Some sources say both these plants are edible, while others say it isn’t. If you find a trustworthy source saying one or the other, please leave a comment!
–> ALWAYS consult a good foraging guide to make certain you’re correctly identifying the plants you’re after. Check out some top recommendations for the best foraging books to keep handy for your next foraging adventure.
Interested in learning more about foraging? Consider taking a foraging class in your community, or find one online. The Herbal Academy’s online foraging course teaches plant identification, ethical wildcrafting practices, and much more.
Stems, especially when younger, can be boiled or steamed and served like asparagus. Very tasty!
Leaves can be used as a cooking green or used to make a nutritious green tea throughout the growing season.
Samuel Thayer reports that in the fall, the seeds can be collected and used like flax in hot cereal or baked goods. It sounds a bit labor-intensive, so I haven’t tried it. If you do, leave a comment and let us know what you think!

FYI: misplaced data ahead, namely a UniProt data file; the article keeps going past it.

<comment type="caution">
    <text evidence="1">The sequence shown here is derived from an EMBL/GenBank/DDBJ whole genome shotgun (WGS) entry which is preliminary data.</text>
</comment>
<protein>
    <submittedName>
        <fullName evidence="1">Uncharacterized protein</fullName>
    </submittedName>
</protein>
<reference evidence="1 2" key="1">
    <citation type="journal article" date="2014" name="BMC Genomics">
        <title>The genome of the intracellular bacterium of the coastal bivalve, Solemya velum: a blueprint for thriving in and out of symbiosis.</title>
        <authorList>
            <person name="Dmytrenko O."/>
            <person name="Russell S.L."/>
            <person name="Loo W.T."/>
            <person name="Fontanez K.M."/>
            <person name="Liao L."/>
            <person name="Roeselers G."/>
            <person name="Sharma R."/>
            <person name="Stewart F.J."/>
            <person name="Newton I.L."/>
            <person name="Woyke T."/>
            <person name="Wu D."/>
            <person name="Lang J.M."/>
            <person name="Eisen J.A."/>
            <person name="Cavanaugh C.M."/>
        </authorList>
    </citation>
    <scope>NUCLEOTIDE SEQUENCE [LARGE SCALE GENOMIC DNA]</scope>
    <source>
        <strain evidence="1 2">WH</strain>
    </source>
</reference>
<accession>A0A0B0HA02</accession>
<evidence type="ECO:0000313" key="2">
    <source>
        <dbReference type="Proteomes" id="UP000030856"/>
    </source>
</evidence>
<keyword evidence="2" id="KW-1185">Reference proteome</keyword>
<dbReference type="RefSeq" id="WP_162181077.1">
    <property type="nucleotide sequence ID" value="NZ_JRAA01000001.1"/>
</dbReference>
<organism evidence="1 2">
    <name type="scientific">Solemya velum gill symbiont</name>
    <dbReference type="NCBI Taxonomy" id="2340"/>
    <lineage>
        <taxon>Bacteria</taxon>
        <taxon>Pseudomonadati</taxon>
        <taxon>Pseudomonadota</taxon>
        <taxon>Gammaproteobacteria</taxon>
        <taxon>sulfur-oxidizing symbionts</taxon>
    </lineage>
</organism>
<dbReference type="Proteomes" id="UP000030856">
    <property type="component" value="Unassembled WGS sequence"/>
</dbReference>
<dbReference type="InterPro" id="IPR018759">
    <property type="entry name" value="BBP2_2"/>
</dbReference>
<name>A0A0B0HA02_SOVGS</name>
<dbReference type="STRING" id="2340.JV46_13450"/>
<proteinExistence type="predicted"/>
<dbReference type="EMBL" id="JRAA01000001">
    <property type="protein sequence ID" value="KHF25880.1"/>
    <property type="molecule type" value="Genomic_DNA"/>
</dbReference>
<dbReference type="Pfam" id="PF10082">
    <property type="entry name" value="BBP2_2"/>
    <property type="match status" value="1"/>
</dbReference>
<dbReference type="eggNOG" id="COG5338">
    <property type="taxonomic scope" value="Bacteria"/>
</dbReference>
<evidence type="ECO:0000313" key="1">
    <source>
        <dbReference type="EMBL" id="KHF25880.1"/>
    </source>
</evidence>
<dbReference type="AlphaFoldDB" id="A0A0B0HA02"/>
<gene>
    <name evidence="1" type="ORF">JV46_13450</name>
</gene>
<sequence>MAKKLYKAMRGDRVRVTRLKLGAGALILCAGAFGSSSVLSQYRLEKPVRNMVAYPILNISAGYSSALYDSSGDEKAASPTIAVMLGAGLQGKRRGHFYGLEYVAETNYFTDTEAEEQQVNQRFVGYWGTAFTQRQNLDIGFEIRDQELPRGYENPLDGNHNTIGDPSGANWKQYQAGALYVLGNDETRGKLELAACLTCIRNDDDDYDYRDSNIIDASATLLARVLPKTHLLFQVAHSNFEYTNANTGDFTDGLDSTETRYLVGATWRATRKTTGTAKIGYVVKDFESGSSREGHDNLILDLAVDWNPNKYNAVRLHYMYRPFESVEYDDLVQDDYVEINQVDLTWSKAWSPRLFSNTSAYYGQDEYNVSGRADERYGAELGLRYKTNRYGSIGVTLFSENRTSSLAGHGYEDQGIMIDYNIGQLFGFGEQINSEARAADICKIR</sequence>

Like stinging nettles, Canadian wood nettles sting as you pick them, more as plants get older. Bring gloves and scissors for harvesting.
Cut plants a few inches above the ground and collect them in a paper bag or basket. It’s quick work to gather a lot. On a recent foraging expedition to a nearby stream, I filled a shopping bag with in a matter of minutes.
When you get home, submerge them in water to remove dirt and bugs, then dry in a salad spinner. They should keep in the refrigerator for a week or two, or plan to freeze or dry them before then.
–> If the stings bother you while harvesting, try rinsing with some cool water, or look for jewelweed and squeeze some of the juice onto the irritation.
HOW TO COOK WOOD NETTLES
To eat as a spring vegetable, lightly steam leaves and young stems. About 5 minutes will deactivate their sting. You can also boil them till tender. If you do, save the cooking water, as it’s basically nettle tea. You can drink it plain or use it as a base for soup.
You can also saute young stems and leaves in olive oil or butter.
Like stinging nettles, wood nettles make a tasty pesto. Check out this recipe from Mountain Rose Herbs.